Society encourages conformity. As a social species, it is in our programming to relate to one another. But diversity is also important, and we should not be quick to judge those who are different as being necessarily "damaged" in some way. I've been "unique" all my life, and had a hard time fitting in, and I'll be the first to say that being "different" is difficult. But there are also advantages, because I think people with different perspectives on the world are an invaluable asset to society.
When I think about my interest in nudism (just to pick one example), I have to question whether it's "normal". Statistically, having an active interest in nudism is rare. However, that interest, to me, feels quite "natural". Is it healthy? I think so, absolutely. And yet, I can't deny the fact that I have an overwhelming interest in being nude, one that sets me apart from the average person. Even among some nudists, I think - the less enthusiastic ones, who were maybe brought into the lifestyle by someone else's fervor, and accepted it as being not unpleasant, or even mildly desirable - still may not be quite as excited about it as I am.
There's a lot to be said for social conditioning, and modern customs. These days, nudity seems to draw a lot of attention, not all of which is positive. Though people may admit that nudity itself can be "natural" (most people don't shower with their clothes on, for example), there's some silly idea going around that you're not supposed to see other people naked, or let other people see you naked, except for specific exceptions. But imagine a world where we didn't have that hangup.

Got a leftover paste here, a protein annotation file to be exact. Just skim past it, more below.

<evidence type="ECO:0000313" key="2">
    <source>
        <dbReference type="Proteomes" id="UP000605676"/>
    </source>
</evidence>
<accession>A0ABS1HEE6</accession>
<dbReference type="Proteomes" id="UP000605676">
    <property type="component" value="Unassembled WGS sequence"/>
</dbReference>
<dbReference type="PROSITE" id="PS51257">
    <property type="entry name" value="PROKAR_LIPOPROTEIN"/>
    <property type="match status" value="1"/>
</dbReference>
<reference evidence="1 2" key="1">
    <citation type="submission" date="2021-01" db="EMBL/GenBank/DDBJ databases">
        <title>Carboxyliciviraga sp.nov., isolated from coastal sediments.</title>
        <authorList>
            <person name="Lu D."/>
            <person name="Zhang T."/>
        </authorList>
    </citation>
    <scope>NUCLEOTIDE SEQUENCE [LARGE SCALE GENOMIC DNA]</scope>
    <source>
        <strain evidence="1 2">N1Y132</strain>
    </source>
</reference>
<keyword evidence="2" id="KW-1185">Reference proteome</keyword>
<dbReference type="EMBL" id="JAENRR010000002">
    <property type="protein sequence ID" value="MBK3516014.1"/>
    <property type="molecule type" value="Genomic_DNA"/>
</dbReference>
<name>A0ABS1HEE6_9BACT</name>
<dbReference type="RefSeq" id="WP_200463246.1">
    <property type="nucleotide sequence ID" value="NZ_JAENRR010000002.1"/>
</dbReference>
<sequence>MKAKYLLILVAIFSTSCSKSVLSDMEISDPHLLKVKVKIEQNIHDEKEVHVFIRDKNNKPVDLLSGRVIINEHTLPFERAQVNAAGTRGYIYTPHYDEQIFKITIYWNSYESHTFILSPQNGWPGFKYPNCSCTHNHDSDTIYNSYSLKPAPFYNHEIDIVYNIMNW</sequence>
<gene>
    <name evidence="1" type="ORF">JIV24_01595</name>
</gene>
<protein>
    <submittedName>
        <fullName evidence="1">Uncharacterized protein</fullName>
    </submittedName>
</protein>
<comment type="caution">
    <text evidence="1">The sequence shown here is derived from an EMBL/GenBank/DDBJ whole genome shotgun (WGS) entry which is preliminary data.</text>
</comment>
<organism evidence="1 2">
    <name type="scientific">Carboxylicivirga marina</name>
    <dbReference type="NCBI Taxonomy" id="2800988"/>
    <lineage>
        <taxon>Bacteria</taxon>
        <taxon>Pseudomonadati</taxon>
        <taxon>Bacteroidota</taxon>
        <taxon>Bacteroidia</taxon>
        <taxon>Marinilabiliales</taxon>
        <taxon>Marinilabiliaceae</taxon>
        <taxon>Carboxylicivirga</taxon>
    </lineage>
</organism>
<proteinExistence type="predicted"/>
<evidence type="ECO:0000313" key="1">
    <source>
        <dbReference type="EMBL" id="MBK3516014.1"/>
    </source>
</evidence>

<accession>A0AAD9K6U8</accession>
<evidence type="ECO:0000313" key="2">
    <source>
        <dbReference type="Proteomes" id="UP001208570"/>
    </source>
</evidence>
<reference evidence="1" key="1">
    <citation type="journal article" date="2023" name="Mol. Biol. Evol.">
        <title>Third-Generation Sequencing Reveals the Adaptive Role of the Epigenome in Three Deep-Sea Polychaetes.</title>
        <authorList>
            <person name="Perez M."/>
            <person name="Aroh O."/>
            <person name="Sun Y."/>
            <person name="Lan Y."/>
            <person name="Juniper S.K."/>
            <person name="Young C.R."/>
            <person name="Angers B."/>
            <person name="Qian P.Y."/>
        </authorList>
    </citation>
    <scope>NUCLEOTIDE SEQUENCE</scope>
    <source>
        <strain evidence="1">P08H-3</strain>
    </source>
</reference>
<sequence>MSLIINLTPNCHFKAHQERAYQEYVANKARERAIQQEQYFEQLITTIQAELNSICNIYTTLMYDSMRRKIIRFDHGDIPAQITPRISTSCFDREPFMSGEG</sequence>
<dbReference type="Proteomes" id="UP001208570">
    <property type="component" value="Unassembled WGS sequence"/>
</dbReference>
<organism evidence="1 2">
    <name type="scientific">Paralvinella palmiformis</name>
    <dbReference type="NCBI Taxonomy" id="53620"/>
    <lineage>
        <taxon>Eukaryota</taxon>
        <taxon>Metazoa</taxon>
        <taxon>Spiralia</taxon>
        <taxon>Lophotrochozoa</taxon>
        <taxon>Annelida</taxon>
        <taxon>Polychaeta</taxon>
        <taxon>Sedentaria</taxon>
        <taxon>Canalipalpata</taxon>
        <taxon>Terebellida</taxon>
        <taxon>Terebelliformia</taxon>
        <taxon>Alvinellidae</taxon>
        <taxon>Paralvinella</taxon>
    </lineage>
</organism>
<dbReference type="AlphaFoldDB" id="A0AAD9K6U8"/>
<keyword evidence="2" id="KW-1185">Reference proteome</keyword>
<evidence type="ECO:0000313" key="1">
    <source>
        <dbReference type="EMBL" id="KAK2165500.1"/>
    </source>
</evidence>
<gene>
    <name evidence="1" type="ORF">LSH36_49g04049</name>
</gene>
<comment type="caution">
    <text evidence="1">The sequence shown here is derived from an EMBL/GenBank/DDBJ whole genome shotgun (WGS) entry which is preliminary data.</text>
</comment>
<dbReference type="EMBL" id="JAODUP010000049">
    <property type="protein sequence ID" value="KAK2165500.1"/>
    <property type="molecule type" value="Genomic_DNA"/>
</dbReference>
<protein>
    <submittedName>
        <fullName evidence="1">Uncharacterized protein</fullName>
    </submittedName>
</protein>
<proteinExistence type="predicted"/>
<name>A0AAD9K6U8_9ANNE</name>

Think about it, most people wouldn't wear pajamas to school (on the other hand, some do, on occasion - and get away with it), and you don't get to see most people you encounter in life in pajamas. And yet, when the situation arises - say, a sleepover with friends, or visiting somebody's house in the morning, or on a trip with someone - and you get to see a person in pajamas, it may be, at most, a little bit awkward for one or both parties, but it's really not a big deal.
And few people in their right minds would wear a swimsuit to a business meeting, because it's just not appropriate according to the rules of business meetings, but do you see anyone (again: in their right mind) complaining about all the exposed flesh at the beach or local swimming pool? So how come, of all outfits, the birthday suit gets so much flak? There may be some facilities with communal showering where people (of the same sex only, you'll note) are more or less comfortable showering naked in front of others, but even that seems to be rare these days.
Imagine a world where we all grew up swimming nude and sleeping nude, and learned that nudity is just another form of casual dress. It doesn't necessarily mean you'd have naked people serving you lunch, or that you'd find yourself crammed into an elevator with several large, naked men (or any other naked nightmares you might conjure up). But if somebody was out on a warm day enjoying the weather naked, nobody would bat an eyelash; and if you rang someone's door and they answered it naked, it wouldn't be a big deal. Much of it is dependent on social programming.
And yet, my interest in nudity goes beyond the practical advantages of it. It tickles a part of my soul. It touches me on a profound level. It has meaning for me. So I might push harder and farther than most people would, even in a more nudity-tolerant society. And that makes me different. That makes me stand out. But it doesn't mean there's anything "wrong" with me. I wish more people, when they come across something they're not familiar with, would take the time to say, "hey, that's interesting", instead of so quickly writing it off as weird and dangerous and "ew, make it stop."